Transforming Adverse Conditions

Wednesday, 27 February 20192:05 PM(View: 643)
Transforming Adverse Conditions
When Things Go Well

When things are going well, and people are kind and treating us with respect, it is not so difficult to wish for them to be happy. However, if our love for others diminishes as soon as they cause us problems or fail to appreciate us, this indicates that our love is not pure. For as long as our good feelings for others are conditional upon their treating us well, our love will be weak and unstable and we shall not be able to transform it into universal love. It is inevitable that people will sometimes respond to our kindness in ungrateful and negative ways, and so it is essential that we find a way of transforming this experience into the spiritual path.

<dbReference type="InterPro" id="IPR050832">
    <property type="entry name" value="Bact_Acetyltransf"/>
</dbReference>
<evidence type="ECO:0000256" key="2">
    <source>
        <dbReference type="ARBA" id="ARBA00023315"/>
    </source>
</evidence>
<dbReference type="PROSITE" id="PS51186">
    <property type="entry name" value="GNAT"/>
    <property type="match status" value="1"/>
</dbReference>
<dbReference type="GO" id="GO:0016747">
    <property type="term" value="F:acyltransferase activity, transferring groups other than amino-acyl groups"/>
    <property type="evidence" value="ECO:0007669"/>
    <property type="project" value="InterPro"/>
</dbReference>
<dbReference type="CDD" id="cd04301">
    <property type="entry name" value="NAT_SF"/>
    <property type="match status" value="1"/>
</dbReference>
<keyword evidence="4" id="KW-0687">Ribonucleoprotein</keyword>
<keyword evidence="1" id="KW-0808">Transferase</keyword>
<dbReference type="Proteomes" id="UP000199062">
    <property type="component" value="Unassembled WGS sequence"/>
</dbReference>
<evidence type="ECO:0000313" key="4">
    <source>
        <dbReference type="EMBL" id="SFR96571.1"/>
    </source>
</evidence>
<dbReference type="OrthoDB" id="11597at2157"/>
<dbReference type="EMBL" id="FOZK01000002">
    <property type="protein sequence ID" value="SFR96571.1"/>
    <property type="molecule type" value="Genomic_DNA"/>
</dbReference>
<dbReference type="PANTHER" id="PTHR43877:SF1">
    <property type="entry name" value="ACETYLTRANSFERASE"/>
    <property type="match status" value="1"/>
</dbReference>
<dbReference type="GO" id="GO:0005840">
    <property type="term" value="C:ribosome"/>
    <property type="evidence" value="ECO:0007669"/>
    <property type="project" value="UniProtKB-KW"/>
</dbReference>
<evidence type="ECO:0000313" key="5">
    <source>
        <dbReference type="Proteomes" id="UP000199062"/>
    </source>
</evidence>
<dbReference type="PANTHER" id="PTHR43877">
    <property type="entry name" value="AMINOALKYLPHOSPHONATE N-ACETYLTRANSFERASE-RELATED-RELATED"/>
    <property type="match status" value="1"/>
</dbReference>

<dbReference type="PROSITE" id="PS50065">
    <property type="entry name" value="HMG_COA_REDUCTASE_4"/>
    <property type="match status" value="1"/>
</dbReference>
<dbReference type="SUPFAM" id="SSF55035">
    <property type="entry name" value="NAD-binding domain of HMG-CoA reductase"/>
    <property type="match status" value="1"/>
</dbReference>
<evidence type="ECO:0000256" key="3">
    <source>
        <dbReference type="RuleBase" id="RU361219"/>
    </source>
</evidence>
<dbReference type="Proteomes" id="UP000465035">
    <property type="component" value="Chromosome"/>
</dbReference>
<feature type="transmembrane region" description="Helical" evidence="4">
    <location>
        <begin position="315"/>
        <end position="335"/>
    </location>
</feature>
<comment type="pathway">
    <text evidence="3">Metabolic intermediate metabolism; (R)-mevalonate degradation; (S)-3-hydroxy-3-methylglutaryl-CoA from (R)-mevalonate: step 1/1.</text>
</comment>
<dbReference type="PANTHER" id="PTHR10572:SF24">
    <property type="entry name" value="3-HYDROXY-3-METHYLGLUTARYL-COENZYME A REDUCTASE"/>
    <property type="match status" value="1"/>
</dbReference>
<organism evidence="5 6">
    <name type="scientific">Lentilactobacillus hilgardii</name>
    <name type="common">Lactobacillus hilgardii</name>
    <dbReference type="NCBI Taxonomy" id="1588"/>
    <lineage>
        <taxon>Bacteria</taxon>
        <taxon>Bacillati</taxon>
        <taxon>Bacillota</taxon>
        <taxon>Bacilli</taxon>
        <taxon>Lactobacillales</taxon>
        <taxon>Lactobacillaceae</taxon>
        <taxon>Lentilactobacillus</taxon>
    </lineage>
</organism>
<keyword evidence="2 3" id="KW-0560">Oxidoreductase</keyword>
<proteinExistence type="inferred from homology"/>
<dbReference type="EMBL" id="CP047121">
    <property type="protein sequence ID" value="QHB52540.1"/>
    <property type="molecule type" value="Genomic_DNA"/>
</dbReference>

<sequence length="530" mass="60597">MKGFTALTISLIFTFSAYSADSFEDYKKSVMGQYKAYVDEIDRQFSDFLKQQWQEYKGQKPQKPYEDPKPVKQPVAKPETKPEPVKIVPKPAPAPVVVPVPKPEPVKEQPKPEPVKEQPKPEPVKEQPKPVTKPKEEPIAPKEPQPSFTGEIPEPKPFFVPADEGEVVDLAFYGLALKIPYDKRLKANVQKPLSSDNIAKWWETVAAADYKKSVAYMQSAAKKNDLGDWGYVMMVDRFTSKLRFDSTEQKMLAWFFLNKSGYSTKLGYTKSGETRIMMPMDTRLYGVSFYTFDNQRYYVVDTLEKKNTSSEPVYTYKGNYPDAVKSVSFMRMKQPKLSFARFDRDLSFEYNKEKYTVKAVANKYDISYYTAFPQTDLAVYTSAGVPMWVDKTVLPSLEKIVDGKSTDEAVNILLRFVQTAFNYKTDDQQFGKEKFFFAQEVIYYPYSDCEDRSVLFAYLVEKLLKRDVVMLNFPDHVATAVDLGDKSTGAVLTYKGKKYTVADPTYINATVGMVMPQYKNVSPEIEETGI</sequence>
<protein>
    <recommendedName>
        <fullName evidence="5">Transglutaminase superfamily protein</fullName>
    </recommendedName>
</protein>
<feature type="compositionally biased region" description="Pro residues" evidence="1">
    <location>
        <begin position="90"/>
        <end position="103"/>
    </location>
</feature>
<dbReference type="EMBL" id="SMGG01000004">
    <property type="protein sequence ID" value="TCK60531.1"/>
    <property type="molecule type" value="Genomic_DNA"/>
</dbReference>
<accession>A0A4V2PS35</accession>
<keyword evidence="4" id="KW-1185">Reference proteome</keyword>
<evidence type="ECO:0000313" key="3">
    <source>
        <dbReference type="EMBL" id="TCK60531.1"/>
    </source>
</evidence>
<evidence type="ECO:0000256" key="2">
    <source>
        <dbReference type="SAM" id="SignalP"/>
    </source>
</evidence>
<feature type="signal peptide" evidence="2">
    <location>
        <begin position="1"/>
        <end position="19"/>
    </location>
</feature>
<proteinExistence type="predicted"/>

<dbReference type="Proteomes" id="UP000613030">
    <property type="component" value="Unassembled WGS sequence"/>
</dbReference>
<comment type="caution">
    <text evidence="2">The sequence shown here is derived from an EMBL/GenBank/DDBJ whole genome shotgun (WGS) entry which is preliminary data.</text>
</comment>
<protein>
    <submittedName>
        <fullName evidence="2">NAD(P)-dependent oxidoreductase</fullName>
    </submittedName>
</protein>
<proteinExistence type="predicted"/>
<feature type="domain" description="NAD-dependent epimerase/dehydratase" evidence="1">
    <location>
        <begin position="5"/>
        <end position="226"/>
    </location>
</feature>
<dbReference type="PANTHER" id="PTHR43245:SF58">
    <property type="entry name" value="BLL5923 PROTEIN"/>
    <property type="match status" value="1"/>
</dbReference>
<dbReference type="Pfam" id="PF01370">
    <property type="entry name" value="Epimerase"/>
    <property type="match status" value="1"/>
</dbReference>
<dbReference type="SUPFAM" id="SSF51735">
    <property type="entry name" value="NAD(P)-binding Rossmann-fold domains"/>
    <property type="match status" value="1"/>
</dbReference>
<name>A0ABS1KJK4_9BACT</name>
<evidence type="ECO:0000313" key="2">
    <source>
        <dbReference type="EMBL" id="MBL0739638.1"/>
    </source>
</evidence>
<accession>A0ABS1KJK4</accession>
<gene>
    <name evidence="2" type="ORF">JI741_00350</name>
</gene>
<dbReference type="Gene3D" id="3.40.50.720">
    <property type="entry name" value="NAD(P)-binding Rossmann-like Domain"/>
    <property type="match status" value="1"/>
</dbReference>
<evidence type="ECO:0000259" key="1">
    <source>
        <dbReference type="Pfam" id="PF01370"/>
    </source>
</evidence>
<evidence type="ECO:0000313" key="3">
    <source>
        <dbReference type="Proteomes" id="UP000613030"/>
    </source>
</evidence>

Instead of Anger


Whenever anyone harms us, instead of getting angry we should try to see that person as a Spiritual Teacher and generate a mind of gratitude towards him or her. There are various lines of reasoning we can use to develop this special recognition. We can think:

The only reason people harm me is because I have created the cause for them to do so through my previous negative actions. These people are teaching me about the law of karma. By deceiving me and repaying my help with harm they are reminding me that in the past I deceived and harmed others. They are betraying me only because I betrayed them or others in previous lives. They are encouraging me to purify my negative karma and to refrain from harmful actions in the future. How kind they are! They must be my Spiritual Guide, emanated by Buddha.